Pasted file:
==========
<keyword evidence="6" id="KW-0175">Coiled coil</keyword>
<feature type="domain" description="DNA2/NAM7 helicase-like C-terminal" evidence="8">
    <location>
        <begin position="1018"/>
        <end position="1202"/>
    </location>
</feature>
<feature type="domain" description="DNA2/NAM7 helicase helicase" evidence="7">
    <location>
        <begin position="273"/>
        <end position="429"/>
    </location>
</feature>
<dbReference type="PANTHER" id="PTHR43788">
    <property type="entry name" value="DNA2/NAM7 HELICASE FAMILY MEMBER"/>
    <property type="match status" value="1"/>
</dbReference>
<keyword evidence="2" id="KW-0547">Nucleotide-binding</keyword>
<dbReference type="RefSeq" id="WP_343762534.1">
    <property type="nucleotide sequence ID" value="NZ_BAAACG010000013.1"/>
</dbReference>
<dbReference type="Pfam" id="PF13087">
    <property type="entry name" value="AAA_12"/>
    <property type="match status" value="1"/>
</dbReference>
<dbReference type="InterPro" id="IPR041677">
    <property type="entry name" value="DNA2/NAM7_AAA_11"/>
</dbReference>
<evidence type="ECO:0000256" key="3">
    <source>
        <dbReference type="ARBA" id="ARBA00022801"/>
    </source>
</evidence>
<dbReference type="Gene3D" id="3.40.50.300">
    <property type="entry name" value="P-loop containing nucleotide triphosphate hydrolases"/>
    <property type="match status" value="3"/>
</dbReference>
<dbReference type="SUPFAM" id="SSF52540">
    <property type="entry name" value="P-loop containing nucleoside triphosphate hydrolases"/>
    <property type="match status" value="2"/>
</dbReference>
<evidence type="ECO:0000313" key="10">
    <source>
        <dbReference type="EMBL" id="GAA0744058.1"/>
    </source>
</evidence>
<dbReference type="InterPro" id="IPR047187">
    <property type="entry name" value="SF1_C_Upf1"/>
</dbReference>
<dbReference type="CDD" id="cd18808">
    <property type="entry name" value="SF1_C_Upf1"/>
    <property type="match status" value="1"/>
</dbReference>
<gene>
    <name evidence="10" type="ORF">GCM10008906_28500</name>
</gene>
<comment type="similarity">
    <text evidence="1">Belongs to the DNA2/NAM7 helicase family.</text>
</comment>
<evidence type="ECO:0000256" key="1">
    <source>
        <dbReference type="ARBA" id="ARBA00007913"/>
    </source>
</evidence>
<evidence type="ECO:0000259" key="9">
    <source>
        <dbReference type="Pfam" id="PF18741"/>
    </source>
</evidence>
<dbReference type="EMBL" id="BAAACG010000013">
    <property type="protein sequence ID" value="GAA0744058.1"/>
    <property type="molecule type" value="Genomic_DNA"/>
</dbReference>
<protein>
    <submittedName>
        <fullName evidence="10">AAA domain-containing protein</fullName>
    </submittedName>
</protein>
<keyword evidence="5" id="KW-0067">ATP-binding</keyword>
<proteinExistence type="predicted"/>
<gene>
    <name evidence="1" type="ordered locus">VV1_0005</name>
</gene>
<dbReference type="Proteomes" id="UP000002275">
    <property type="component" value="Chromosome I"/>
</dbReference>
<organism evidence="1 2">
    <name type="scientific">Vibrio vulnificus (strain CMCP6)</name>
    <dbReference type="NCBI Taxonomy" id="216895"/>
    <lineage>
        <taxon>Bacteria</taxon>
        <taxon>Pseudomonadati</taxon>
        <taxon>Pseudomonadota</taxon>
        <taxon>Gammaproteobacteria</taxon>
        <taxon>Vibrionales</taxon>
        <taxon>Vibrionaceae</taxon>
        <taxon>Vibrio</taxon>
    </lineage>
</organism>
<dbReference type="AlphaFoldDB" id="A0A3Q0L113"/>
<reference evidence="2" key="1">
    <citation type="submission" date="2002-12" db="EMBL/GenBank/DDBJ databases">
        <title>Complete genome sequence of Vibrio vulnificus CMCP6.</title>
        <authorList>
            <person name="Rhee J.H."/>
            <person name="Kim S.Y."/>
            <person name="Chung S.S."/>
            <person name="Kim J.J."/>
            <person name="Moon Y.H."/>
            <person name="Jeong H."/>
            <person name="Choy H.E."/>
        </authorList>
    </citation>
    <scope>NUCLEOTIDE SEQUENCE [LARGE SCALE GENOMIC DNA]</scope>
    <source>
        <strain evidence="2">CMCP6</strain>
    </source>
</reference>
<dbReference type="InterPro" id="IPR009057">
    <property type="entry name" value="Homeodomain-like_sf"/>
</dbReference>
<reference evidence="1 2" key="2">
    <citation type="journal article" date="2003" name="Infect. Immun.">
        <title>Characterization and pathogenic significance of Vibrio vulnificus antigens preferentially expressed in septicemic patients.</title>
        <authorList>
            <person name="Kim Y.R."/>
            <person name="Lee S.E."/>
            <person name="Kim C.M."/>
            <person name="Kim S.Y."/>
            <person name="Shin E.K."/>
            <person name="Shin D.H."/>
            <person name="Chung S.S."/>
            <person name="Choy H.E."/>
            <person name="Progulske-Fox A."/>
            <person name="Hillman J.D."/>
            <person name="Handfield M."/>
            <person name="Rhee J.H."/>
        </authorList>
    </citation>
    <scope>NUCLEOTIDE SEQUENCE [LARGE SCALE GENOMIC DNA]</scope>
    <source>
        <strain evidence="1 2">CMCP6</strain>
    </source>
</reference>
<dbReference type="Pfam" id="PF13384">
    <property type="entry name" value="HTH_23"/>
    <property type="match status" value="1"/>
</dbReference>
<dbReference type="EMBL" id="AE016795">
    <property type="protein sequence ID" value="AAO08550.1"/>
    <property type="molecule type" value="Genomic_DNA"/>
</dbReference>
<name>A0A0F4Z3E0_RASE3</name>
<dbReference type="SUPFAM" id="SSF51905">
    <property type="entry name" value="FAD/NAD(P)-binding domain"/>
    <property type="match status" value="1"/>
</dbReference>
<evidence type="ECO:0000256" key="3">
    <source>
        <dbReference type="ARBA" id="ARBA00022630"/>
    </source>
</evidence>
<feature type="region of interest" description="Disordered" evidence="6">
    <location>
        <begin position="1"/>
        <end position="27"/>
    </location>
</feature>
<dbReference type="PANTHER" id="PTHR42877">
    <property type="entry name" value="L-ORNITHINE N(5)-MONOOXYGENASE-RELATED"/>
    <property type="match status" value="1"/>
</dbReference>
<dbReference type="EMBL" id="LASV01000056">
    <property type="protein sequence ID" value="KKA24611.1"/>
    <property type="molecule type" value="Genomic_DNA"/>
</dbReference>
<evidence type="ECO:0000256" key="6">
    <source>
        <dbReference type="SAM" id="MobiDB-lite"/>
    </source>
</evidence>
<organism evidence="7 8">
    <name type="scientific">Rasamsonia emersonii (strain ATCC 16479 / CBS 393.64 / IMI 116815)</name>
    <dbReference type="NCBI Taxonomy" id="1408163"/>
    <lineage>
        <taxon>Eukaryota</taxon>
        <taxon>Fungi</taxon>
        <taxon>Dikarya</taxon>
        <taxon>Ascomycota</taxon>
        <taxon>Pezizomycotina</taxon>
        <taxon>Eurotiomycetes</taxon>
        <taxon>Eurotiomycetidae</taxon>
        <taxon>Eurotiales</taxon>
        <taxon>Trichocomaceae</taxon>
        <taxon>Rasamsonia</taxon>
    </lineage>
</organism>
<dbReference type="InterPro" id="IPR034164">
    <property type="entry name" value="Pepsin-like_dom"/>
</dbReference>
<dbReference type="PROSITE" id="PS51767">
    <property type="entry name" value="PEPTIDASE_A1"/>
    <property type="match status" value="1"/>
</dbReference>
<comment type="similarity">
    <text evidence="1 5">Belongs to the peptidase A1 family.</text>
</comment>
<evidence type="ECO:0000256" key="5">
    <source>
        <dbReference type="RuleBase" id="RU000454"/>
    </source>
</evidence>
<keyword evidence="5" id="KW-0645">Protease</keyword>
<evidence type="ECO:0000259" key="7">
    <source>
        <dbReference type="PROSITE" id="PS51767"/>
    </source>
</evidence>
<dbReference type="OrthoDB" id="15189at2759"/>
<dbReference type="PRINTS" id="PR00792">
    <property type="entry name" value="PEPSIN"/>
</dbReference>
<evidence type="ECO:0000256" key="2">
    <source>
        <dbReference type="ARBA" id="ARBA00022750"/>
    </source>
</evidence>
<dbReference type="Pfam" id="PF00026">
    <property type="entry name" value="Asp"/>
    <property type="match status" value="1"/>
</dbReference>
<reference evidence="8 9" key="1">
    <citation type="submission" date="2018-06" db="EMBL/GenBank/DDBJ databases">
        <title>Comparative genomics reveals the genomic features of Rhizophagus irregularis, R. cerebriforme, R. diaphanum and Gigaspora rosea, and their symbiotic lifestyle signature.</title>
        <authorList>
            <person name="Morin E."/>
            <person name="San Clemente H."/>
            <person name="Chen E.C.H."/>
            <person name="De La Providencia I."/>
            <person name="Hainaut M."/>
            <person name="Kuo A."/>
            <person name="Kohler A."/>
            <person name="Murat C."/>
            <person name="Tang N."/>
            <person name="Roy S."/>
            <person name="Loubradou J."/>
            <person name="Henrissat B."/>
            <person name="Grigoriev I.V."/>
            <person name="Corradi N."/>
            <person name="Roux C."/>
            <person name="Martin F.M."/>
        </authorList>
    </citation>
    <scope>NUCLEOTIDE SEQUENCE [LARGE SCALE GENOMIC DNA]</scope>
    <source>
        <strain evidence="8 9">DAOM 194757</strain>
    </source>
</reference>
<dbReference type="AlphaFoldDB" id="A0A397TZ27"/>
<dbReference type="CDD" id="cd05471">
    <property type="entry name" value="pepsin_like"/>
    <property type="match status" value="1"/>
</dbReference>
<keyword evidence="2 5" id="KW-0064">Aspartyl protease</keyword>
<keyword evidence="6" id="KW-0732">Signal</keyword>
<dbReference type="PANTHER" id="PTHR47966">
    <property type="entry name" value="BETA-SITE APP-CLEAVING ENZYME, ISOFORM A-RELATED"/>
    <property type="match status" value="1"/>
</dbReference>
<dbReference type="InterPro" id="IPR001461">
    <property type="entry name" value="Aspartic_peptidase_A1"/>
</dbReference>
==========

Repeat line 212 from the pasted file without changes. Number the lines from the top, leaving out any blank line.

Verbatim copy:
</evidence>